First off, I'd like to say that's it is pleasant to speak to a comrade.
: Instead of the rather ubiquitous "job rotation" try "libertine occupational sequencing" ...now that's anarcho-communist sheik comrade.
Not sure what you mean. The anarchist 'liberty in the workplace' routine has been anathema to me. Job rotation, on the other hand, I believe, is fundamental to communism.
: [B]etween you and I... that particular passage by Marx must have been written *very* late at night and can hardly be considered his best work considering the dire seriousness of the question posed by a bourgeois vs socialist division of labour.
The passage from The German Ideology has been attenuated by many a Marxist (Braverman is one example; Stalin another). If that was the SOLE reference to the social division of labor, perhaps I'd agree. But there's Marx's salient critique of Proudhon's 'craft-idiocy' from The Poverty of Philosophy. There's also---and this is important because it is a late work---the conclusion of chapter seven of Anti-Dühring where Engels EXPLICITLY advocates job rotation in socialist society.
Regarding the Bolsheviks, I direct your attention to Bukharin and Preobrazhensky's A B C of Communism (§§ 54, 80, and 81), the 1919 Party Platform, FORMALLY endorsed by Lenin at the Eighth All-Russia Congress of Soviets. (Relevant quotes will be found in this post and this post.)
: I'm wondering whether or not to your mind the question of job rotation shouldn't be left up to the workers themselves? The genius of NEP to me was to keep a (somewhat diminished) private sector which state run enterprises would compete against. State run enterprises would offer better working conditions and benefits than their private counterparts and would enjoy advantages as far as economies of scale go.
The most important thing about job rotation, I believe, is that it puts state administration in the hands of all workers equally. Lenin: 'The abolition of classes means placing all citizens on an equal footing with regard to the means of production belonging to society as a whole.'(1) To complete your N.E.P. analogy, placing only SOME workers in control of state administration while others did not control state administration, even voluntarily, would recreate the job privileges inherent in capitalist social relations. Let us not forget that the terms of the N.E.P. (state monopoly of Dept. 1 goods) were NOT 'left up to the workers themselves.'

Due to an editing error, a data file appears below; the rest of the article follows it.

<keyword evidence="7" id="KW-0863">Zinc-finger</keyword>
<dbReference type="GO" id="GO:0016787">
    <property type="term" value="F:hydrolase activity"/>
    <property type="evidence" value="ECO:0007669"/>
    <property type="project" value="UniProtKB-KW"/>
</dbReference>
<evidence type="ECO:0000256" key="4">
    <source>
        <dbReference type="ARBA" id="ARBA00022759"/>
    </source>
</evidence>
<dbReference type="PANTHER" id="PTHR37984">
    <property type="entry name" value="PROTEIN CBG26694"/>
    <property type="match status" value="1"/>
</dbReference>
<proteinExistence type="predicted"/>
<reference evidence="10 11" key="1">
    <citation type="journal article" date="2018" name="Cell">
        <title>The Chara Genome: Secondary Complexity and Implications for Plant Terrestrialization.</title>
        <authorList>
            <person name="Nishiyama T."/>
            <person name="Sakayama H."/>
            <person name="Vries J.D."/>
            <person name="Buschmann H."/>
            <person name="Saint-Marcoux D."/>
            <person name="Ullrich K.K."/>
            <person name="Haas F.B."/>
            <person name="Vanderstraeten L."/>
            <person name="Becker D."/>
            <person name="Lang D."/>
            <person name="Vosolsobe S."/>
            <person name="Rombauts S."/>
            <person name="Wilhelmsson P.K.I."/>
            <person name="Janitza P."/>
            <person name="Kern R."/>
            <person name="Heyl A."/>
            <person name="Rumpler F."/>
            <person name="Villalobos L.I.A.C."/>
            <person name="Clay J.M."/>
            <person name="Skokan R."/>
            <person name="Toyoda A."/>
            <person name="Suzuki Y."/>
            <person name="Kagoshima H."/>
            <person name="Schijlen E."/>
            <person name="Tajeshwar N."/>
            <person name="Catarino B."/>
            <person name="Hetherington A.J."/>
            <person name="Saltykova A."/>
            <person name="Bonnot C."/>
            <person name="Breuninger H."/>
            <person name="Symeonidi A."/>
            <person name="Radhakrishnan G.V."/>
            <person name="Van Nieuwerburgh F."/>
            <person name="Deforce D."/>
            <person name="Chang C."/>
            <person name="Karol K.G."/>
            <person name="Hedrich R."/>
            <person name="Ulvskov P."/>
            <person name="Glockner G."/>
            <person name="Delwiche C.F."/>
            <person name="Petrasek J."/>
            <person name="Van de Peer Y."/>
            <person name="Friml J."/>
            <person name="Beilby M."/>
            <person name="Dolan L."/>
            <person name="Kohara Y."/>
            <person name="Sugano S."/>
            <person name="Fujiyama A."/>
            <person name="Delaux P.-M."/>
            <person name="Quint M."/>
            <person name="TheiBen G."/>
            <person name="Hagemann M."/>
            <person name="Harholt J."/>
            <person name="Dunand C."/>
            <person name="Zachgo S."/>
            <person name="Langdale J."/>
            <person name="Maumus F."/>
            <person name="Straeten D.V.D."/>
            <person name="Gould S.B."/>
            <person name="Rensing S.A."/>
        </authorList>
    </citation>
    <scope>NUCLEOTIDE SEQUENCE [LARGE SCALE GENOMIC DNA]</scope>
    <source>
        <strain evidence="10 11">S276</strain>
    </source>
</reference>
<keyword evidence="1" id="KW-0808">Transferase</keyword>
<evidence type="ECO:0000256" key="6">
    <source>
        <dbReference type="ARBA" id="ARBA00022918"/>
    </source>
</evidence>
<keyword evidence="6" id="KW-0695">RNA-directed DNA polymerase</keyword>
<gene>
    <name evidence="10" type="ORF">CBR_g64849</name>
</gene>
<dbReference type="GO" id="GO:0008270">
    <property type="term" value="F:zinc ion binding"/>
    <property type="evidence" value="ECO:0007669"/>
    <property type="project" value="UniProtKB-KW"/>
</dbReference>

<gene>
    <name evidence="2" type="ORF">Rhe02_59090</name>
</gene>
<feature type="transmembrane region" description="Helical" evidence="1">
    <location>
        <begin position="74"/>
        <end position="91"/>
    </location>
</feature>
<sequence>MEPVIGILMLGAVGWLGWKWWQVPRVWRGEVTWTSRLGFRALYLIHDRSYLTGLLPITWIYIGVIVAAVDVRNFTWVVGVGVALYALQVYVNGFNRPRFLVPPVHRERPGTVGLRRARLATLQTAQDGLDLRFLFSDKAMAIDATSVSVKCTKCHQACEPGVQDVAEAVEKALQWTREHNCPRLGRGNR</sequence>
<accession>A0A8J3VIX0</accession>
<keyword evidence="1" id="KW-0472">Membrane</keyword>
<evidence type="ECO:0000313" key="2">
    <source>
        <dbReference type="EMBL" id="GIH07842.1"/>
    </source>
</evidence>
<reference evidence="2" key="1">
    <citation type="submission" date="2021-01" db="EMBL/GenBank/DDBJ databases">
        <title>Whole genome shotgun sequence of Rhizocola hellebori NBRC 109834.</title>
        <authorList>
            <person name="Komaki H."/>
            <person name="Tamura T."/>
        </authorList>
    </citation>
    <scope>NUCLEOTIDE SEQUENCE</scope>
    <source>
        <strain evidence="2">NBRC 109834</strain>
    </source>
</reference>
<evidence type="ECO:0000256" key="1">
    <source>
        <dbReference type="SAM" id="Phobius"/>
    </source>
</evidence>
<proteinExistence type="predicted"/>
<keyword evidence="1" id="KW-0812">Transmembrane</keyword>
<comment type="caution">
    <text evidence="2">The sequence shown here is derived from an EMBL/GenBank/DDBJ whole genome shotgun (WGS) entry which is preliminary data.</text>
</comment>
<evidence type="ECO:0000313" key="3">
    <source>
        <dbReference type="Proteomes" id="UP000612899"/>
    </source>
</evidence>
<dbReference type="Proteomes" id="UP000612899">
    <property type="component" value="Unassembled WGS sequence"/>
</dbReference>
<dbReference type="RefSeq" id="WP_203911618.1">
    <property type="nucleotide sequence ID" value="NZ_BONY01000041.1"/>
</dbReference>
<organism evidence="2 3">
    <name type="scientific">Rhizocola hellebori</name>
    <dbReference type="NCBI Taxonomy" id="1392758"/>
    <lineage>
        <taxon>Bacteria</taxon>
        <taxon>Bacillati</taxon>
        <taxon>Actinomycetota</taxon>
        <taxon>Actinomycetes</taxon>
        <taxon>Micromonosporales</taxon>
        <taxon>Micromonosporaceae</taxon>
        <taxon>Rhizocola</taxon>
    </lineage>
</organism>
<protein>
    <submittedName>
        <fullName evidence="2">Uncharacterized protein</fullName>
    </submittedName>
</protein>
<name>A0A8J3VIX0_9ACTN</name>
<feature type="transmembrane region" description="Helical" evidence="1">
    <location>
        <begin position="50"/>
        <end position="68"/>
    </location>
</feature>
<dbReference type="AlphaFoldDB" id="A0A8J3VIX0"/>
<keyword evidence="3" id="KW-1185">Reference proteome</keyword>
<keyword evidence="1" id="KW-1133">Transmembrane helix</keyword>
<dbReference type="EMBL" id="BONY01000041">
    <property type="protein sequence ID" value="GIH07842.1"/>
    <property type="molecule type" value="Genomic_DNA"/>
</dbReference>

: So the long of the short of it mate... do you see/think of revolutions as the violent and sudden break with the past as some seem to -or- is there something of the 'uninterrupted revolution' ala Lenin or the 'permanent revolution' of Trotskii in you? Just trying to size you up. For the record I'm of the Leninist branch on these, though Trotskii's ideas on this particular topic don't give me much heartburn.
I believe the N.E.P. was an attempt to initiate socialism in a country primarily characterized by peasant proprietorship (we'll never know if it would have succeeded in the U.S.S.R.; other socialist 'mixed economies' and 'market socialism' in general, I believe, have been failures). I firmly believe that socialism can ONLY succeed in countries that are characterized by monopoly capital development (as Lenin himself pointed out in his famous 1914 exposition on Marxism). Socialism can never be a 'sudden break' with the past mode of production (large-scale, centralized capitalism) but it IS a 'sudden break' of the past social relations (violent resistance from the privileged expected).
Like most Marxists, I seek methods to keep the transitional phase of communism to a minimum. Thus my emphasis on job rotation. Plus: abundance (a sure 'selling point' of socialism) has a hard time competing with capitalist abundance (in the imperialist nations where the labor aristocracy is glutted with goodies) BUT control of the workplace and control of the state is something capital can never offer workers... Lenin, again: 'If really all take part in the administration of the state, capitalism cannot retain its hold.'(2)
1. Lenin, 'A Liberal Professor on Equality,' Collected Works volume 20, p. 146.
2. Lenin, 'The State and Revolution,' Collected Works volume 25, pp. 472-3.